Jordan Walker found out early that having pets could make you calmer and happier. Since then, he has been interested in animals generally, speaking about these at Coops And Cages and sharing other information he could find in blogs like this one. In this article, he discusses about dog saliva and if this is beneficial to humans.
It tickles. It’s wet. Sometimes you like it. But at other times, you just want it to stop. Yup, dog licks are either considered likable or just plain crazy depending on a person’s mood. It’s one of the ways that pet dogs show their love to their human companions. But is dog saliva healthy for you? Or are you better off teaching your four-legged pal to stop giving you dog kisses?
The Good News
Pet saliva has always been believed to have wound healing properties and that this is why they do this on their skin when they have cuts. Today, recent studies are now confirming that there may be some truth to this claim. In a research conducted in Netherlands, it was revealed that pet saliva contains histatins, proteins that have antifungal and antimicrobial properties, which are helpful in wound healing. A similar study conducted by Dr Nigel Benjamin of the London School of Medicine showed that nitric oxide is produced when pet saliva comes in contact with the skin. Nitric oxide has antibacterial property which helps protect wounds from further infection. And pet saliva could do more than prevent infection too. According to some of the researchers of the University of Florida, this contains the protein called Nerve Growth Factor, an agent that could speed up healing.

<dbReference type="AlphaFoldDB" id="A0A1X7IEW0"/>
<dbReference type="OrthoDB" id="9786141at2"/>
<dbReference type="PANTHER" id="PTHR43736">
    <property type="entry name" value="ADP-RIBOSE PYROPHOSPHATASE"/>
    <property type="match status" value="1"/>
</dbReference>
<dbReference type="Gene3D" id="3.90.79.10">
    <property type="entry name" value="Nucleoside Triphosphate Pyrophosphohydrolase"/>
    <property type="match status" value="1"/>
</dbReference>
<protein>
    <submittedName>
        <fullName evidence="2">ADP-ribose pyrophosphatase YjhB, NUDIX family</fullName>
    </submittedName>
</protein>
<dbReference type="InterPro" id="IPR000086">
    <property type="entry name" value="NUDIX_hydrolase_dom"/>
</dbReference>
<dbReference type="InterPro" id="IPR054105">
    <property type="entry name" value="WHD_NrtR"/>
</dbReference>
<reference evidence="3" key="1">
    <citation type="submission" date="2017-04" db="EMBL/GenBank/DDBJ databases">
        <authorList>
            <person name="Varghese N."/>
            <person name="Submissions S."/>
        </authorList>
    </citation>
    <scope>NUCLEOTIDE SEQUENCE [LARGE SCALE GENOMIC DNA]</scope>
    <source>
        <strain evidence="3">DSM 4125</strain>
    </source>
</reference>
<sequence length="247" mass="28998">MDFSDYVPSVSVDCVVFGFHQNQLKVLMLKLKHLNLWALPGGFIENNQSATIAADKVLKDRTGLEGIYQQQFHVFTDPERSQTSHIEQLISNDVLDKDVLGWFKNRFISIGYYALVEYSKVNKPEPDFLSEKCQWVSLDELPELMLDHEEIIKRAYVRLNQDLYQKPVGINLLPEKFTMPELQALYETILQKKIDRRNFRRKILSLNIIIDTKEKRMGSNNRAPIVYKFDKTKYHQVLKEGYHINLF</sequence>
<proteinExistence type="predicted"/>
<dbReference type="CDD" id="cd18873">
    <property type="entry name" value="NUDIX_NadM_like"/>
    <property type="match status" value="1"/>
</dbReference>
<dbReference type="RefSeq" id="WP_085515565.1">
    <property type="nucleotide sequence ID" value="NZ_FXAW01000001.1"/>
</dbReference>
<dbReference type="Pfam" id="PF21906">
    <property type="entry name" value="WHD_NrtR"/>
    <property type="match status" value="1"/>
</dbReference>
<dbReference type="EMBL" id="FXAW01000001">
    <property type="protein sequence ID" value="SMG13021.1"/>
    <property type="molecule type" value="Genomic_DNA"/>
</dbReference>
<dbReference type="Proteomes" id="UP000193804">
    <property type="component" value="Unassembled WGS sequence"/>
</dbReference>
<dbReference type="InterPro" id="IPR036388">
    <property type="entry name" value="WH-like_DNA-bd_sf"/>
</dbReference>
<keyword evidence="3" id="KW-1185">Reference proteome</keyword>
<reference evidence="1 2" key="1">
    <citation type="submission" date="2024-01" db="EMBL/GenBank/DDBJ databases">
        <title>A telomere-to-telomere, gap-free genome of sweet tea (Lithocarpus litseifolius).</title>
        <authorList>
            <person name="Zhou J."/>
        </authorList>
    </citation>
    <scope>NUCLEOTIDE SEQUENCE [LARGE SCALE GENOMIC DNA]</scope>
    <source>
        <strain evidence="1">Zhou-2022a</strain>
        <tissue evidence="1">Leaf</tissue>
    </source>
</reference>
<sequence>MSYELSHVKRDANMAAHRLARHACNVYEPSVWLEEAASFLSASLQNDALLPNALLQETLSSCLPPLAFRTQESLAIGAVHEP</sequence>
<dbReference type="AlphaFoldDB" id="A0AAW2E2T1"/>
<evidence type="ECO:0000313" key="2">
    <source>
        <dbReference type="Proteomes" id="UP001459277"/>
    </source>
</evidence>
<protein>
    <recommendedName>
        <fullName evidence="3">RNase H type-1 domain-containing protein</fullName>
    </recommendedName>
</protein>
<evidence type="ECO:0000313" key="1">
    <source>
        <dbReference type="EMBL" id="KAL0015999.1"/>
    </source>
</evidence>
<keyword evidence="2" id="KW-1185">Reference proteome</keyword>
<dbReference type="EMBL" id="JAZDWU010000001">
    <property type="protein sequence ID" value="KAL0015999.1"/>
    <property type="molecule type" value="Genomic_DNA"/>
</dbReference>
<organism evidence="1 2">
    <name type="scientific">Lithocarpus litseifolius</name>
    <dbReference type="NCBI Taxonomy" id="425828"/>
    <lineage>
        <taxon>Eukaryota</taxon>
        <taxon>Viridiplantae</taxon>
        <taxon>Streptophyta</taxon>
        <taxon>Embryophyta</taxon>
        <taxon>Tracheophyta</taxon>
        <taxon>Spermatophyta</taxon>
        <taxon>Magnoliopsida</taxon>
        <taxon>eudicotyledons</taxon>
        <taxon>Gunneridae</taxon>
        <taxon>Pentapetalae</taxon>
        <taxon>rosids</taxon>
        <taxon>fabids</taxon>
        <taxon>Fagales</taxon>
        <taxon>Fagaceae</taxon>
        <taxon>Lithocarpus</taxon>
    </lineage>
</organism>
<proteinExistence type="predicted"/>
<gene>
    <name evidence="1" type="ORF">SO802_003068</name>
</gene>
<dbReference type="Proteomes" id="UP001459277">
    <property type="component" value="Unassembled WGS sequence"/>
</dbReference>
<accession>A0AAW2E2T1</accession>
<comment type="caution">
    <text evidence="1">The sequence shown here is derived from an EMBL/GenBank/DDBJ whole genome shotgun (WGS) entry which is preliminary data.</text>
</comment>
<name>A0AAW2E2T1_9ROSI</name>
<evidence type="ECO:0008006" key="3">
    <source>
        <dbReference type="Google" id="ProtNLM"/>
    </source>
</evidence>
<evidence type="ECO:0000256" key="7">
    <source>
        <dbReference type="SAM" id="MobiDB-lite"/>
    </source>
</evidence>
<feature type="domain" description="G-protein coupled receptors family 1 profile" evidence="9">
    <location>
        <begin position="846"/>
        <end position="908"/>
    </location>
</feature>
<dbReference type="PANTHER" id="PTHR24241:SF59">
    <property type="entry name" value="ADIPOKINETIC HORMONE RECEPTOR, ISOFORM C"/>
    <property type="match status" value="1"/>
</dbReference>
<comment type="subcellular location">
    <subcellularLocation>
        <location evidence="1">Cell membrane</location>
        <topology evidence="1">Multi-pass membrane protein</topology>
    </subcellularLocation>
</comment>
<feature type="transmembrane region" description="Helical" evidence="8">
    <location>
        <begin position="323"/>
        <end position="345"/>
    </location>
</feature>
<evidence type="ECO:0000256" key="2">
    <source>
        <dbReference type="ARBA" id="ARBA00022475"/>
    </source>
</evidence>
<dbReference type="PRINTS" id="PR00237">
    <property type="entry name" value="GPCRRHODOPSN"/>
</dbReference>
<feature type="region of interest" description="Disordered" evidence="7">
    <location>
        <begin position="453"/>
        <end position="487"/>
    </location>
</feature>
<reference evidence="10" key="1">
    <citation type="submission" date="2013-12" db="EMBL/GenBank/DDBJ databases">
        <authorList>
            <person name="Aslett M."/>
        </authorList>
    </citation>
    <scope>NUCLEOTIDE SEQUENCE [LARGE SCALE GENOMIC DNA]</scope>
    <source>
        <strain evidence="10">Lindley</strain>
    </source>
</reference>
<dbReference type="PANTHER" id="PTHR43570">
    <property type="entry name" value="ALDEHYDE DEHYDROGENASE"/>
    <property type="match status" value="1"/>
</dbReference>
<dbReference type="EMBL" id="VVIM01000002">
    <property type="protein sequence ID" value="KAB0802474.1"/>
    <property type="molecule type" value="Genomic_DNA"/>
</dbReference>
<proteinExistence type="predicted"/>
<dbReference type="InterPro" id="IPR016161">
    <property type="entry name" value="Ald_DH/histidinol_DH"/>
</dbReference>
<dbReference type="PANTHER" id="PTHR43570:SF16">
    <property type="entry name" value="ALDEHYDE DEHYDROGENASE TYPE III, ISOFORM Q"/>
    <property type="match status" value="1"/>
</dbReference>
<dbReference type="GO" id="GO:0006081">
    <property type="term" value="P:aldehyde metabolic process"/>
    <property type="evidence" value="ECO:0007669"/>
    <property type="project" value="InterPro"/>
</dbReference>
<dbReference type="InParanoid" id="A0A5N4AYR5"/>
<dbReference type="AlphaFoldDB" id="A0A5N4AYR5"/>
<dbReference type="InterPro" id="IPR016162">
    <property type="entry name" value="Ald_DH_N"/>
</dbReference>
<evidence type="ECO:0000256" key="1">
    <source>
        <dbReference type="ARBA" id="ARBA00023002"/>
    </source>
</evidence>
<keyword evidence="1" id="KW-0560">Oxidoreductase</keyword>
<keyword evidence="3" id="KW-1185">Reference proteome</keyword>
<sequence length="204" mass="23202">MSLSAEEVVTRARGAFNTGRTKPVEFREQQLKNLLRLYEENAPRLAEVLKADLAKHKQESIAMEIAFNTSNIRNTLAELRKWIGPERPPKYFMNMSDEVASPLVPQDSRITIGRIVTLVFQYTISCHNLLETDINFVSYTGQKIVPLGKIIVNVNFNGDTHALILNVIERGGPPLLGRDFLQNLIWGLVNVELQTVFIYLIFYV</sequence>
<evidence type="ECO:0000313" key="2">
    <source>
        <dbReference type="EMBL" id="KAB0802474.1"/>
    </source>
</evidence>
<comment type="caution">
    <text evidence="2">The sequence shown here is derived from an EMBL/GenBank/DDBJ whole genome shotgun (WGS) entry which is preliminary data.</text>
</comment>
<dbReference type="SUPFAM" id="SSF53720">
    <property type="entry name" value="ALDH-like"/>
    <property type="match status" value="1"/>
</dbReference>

The Bad News
But wait! Don’t spoil your dog just yet and let this lick for as long as it likes on your face. There are also valid reasons why your vets are preventing you from it. Here are some of the bad stuff found in your dog’s saliva:
Bacteria. The Journal of the Medical Association in Thailand said in an issue released in 2003 that there are 20 types of bacteria found in a dog’s mouth. Some of these are a potential threat to human health as these may lead to infection.
Virus. When dogs have a viral infection, they can pass these on to humans through their saliva. One of the most feared viral infections in dogs that is considered fatal to humans is rabies, which is known to cause inflammation of the brain.
Parasites. You must admit that tongue has travelled somewhere other than your face. If your dog happened to lick its anus, parasite eggs could be passed to you. While your dog may show no signs of symptoms from these parasites, you on the other hand may not be safe. Dog parasites in humans can cause skin disorders, intestinal problems, blindness, and brain disorders.
So, do you still think your dog should be allowed to smooch on your face? As indicated above, dog treats in their mouths are not the reasons why you should prevent your pet dog’s saliva from coming into contact with your skin. Remember that while kisses on your face could make it happy, you should also think of its possible repercussions to your own health.